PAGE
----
Going Gluten-FreeAugust 7, 2013

Understanding FDA's New Gluten-Free Rule

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Posted by Alicia Woodward

The FDA announced its gluten-free labeling rule last Friday, August 2nd. Thrilling news for the gluten-free community, the announcement has elevated awareness about celiac disease and the gluten-free diet to new heights.

We now have a gluten-free standard. But what does the rule mean? What exactly does it offer you? The American Celiac Disease Alliance offers this practical explanation:


Consistency By August 2014, all products labeled “gluten-free” will contain less than (<) 20 ppm of gluten. 

Clarity No more guessing if “no gluten” or “free of gluten” means the same thing as “gluten-free.” It does.

Consumer-Friendly Product selection will take less time, because consumers know that “gluten-free” on a label can mean just one thing: The product contains less than (<) 20 ppm.

Confidence Gluten-free consumers will have clear information to make safe food choices.


5 Key Facts About the Gluten-Free Labeling Rule

1. Products labeled gluten-free must contain less than 20ppm. This includes food products regulated by the FDA, either made in or imported to the United States. Dietary supplements are also covered. The effective date for compliance is August 5, 2014.

Not covered:

  • Food under USDA’s jurisdiction, meat, poultry, and certain egg products are not covered.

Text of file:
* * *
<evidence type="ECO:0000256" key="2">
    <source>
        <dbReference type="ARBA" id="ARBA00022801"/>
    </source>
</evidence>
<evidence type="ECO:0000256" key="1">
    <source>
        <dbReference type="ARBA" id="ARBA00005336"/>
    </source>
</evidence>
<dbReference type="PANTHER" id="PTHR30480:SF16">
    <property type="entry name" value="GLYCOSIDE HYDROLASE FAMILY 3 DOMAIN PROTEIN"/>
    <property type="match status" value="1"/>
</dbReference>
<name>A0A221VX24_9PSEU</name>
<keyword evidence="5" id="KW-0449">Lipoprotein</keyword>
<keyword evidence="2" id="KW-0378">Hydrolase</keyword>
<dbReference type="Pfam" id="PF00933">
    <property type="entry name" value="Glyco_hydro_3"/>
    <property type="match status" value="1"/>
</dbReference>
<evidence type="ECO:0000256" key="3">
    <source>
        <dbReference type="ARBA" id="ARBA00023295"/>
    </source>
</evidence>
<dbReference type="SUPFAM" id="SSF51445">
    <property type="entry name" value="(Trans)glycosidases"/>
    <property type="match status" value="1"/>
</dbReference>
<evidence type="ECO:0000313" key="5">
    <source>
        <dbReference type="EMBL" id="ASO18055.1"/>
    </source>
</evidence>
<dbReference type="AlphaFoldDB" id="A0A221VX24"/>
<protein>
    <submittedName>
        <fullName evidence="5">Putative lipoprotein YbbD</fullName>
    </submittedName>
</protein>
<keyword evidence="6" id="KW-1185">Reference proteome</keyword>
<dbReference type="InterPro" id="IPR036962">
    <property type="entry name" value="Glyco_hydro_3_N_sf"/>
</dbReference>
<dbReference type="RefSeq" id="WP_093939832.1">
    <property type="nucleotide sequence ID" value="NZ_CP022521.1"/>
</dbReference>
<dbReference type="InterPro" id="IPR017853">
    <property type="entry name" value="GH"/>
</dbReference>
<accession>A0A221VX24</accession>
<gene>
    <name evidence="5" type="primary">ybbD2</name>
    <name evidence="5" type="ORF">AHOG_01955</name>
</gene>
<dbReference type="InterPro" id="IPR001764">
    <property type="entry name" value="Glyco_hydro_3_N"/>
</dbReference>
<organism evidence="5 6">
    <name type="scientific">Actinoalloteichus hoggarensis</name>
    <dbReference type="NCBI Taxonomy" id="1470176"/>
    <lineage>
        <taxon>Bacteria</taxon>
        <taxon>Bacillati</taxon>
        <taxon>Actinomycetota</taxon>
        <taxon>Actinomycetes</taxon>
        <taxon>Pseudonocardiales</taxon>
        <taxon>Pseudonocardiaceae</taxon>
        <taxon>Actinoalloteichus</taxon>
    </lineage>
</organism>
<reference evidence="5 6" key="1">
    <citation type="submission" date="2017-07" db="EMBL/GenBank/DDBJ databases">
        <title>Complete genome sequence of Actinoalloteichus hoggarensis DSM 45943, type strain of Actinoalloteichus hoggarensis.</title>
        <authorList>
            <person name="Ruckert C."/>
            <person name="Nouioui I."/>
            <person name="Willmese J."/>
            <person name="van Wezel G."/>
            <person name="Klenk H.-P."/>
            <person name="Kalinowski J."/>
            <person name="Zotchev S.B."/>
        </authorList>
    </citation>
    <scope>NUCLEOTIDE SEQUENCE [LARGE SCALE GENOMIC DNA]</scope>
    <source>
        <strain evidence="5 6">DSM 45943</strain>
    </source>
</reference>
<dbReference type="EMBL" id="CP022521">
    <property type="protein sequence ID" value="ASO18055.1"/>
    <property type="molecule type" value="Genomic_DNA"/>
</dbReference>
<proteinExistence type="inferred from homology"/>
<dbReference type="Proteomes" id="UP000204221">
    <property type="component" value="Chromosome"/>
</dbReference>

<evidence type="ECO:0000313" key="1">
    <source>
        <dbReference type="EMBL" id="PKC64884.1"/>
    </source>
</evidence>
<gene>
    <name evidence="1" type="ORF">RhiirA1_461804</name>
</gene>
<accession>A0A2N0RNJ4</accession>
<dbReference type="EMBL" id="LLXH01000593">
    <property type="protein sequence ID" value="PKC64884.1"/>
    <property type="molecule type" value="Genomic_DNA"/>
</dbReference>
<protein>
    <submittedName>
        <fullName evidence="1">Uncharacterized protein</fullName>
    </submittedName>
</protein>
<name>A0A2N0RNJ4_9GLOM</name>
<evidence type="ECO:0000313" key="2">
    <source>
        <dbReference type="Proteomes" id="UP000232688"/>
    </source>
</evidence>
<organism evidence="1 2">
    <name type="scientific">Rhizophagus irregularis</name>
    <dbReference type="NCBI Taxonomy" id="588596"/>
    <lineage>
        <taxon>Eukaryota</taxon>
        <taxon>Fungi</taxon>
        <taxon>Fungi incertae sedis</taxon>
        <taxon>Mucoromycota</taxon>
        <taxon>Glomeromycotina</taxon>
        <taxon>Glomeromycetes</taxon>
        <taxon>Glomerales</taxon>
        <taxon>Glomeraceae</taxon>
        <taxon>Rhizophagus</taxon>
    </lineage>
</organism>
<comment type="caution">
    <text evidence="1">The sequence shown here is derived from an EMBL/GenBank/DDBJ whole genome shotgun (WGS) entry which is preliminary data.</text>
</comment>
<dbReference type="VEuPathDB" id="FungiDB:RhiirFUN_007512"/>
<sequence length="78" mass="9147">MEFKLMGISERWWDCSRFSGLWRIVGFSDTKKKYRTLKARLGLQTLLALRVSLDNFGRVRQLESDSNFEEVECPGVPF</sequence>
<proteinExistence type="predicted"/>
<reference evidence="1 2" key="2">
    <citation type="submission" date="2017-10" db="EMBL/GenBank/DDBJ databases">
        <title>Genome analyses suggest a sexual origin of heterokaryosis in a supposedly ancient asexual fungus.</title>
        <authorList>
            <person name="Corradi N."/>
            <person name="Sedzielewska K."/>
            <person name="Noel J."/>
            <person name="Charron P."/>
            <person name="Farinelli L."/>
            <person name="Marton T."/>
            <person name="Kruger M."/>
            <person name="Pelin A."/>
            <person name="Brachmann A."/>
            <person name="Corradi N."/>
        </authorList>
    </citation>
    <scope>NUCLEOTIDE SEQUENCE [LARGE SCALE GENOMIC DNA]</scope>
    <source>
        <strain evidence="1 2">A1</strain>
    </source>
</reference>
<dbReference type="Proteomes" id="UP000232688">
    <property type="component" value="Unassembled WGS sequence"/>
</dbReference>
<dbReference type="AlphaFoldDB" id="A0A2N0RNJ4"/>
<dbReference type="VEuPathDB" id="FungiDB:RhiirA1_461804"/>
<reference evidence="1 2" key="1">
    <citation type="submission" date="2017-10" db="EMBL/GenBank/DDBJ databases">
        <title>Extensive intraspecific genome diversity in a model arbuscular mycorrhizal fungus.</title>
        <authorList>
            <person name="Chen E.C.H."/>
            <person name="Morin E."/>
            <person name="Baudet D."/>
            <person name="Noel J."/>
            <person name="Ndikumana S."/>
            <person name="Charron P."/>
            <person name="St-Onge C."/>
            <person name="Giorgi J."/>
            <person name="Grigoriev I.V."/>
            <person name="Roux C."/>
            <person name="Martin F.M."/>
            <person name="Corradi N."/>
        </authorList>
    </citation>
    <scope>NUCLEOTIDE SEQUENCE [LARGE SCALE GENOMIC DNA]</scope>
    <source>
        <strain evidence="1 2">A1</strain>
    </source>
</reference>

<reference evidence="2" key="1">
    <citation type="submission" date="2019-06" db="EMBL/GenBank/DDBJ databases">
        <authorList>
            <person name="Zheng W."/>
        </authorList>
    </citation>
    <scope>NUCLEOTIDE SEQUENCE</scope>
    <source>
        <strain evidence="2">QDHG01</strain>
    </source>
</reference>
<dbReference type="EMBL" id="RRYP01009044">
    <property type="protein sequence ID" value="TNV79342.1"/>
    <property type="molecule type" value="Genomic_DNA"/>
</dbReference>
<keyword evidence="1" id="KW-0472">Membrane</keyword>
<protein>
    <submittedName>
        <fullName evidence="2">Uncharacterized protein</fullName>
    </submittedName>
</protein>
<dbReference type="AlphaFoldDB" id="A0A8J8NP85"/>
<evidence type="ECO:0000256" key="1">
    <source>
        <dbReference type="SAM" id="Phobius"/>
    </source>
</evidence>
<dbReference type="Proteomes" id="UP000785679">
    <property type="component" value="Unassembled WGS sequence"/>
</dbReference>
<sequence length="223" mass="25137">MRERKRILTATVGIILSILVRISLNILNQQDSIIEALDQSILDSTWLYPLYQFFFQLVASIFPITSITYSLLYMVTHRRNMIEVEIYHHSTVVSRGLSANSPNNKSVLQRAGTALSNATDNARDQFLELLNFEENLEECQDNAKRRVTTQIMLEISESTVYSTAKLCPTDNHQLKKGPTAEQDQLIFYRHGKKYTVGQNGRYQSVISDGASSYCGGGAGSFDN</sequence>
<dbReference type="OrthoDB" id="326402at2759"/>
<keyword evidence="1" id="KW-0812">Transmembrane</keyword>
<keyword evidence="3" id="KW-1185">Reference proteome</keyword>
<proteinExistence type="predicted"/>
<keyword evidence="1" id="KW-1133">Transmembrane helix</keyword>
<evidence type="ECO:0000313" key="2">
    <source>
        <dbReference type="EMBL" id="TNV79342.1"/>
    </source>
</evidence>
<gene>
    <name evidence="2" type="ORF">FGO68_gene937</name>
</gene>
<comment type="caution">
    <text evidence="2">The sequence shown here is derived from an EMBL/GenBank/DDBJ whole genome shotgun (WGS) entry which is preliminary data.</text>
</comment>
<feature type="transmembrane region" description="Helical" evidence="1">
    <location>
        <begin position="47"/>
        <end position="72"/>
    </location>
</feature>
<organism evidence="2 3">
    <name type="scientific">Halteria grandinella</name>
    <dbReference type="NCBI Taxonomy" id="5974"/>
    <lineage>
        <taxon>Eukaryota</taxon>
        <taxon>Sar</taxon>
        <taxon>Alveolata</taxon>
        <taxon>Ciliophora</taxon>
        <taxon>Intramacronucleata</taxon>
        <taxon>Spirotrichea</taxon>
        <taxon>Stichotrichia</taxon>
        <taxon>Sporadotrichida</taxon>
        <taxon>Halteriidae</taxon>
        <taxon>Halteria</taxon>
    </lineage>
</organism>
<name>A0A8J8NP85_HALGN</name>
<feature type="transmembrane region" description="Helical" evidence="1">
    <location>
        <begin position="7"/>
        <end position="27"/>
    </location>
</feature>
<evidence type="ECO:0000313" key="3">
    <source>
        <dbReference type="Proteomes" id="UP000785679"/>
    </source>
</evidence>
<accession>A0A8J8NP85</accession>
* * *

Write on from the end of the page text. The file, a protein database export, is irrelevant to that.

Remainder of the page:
• Distilled spirits or wines with 7 percent or more alcohol by volume* are not covered.
  • Malted beverages made with malted barley and hops* are not covered.
*These items are regulated by the Bureau of Alcohol and Tobacco Tax and Trade Bureau (TTB), which provided guidance on the labeling of such beverages. FDA will be working with both USDA and TTB to harmonize their respective labeling requirements.

2. Food manufacturers will not be required to test their products. They are responsible for ensuring that the food product meets all labeling requirements.

3. The rule is voluntary. A manufacturer may opt-out of labeling a product gluten-free even if it doesn’t contain gluten.  

4. A label which reads “no-gluten,” “free of gluten,” or “without gluten” will be interpreted to mean “gluten-free” and is subject to the labeling rule.

5.  It is unclear how the new regulation will affect restaurants that make gluten-free claims on their menus. In its rule summary, FDA “suggests that any use of an FDA-defined food labeling claim (such as “fat free” or “low cholesterol”) on restaurant menus should be consistent with the respective regulatory definitions.” The American Celiac Disease Alliance has asked FDA for clarification on this point and will report that information on its website (americanceliac.org) as soon as it is available.

For the actual text of FDA’s gluten-free ruling, click here.

Living Without is a proud member of the American Celiac Disease Alliance (ACDA), which serves as the unified voice of the celiac community. ACDA initiated and led the advocacy efforts which produced two historic achievements for the celiac community: Passage of the Food Allergen Labeling and Consumer Protection Act and FDA’s Gluten-Free Labeling Regulation. We thank the ACDA for these momentous achievements!

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